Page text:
The Liberal government is pledging $2 billion over the next decade for large-scale projects aimed at blunting the effect of natural disasters linked to climate change.

Under grey skies, Infrastructure Minister Amarjeet Sohi announced the fund Thursday near a section of the Elbow River on the Stampede grounds that flooded in the great southern Alberta deluge of 2013.

Sohi said projects such as dams, dykes and natural wetlands will be eligible for federal dollars under the new program, which was signalled in this year’s budget.

“Climate change is having a dramatic impact on Canadian communities from coast to coast to coast,” he said.

“Floods, wildfires and winter storms are getting worse and more frequent. We understand that these disasters have a very real impact on Canadian communities.”

Provinces and territories, municipalities and First Nations have until July 31 to submit expressions of interest.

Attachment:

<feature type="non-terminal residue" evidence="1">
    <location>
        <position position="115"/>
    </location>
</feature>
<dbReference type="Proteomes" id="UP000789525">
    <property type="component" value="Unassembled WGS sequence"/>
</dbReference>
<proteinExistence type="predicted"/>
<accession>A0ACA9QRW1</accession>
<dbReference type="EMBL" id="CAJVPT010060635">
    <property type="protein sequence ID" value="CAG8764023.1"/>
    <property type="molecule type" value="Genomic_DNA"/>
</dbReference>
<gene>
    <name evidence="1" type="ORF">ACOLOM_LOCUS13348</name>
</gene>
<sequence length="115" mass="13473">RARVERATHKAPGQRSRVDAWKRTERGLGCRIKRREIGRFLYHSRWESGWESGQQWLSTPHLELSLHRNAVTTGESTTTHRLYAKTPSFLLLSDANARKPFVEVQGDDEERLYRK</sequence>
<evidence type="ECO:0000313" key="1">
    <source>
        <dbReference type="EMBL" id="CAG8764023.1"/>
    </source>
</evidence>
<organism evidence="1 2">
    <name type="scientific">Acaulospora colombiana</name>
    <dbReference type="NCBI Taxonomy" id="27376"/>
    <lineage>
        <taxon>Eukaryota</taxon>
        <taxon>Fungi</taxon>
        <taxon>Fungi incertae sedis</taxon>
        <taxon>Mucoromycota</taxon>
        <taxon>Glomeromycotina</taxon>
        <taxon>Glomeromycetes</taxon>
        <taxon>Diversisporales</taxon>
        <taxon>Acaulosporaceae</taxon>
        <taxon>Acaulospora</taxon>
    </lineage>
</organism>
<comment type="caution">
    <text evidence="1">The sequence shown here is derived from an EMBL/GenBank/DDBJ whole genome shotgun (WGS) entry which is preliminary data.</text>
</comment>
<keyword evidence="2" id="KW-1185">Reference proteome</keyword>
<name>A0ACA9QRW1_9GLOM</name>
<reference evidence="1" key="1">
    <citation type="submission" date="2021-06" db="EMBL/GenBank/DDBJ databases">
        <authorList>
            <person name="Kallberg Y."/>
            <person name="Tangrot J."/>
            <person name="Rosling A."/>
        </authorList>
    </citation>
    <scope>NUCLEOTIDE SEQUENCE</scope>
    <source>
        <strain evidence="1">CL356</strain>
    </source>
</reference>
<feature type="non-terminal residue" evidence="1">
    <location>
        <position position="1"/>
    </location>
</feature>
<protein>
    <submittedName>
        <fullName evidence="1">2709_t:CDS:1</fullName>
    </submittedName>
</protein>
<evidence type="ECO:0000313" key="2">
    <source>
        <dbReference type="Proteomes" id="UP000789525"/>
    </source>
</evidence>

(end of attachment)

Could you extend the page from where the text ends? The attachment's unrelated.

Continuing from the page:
Projects must have a minimum cost of $20 million.

Sohi said a project like the Alberta government’s proposed Springbank dry dam could be eligible for money under the fund. However, the province has already made a funding request to Ottawa under a different program.

Christine Arthurs, the City of Calgary’s director of resilience and infrastructure, said the city will have a list of proposals ready for submission by the initial deadline.

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Liberals target $2 billion over 10 years to mitigate disasters linked to climate change

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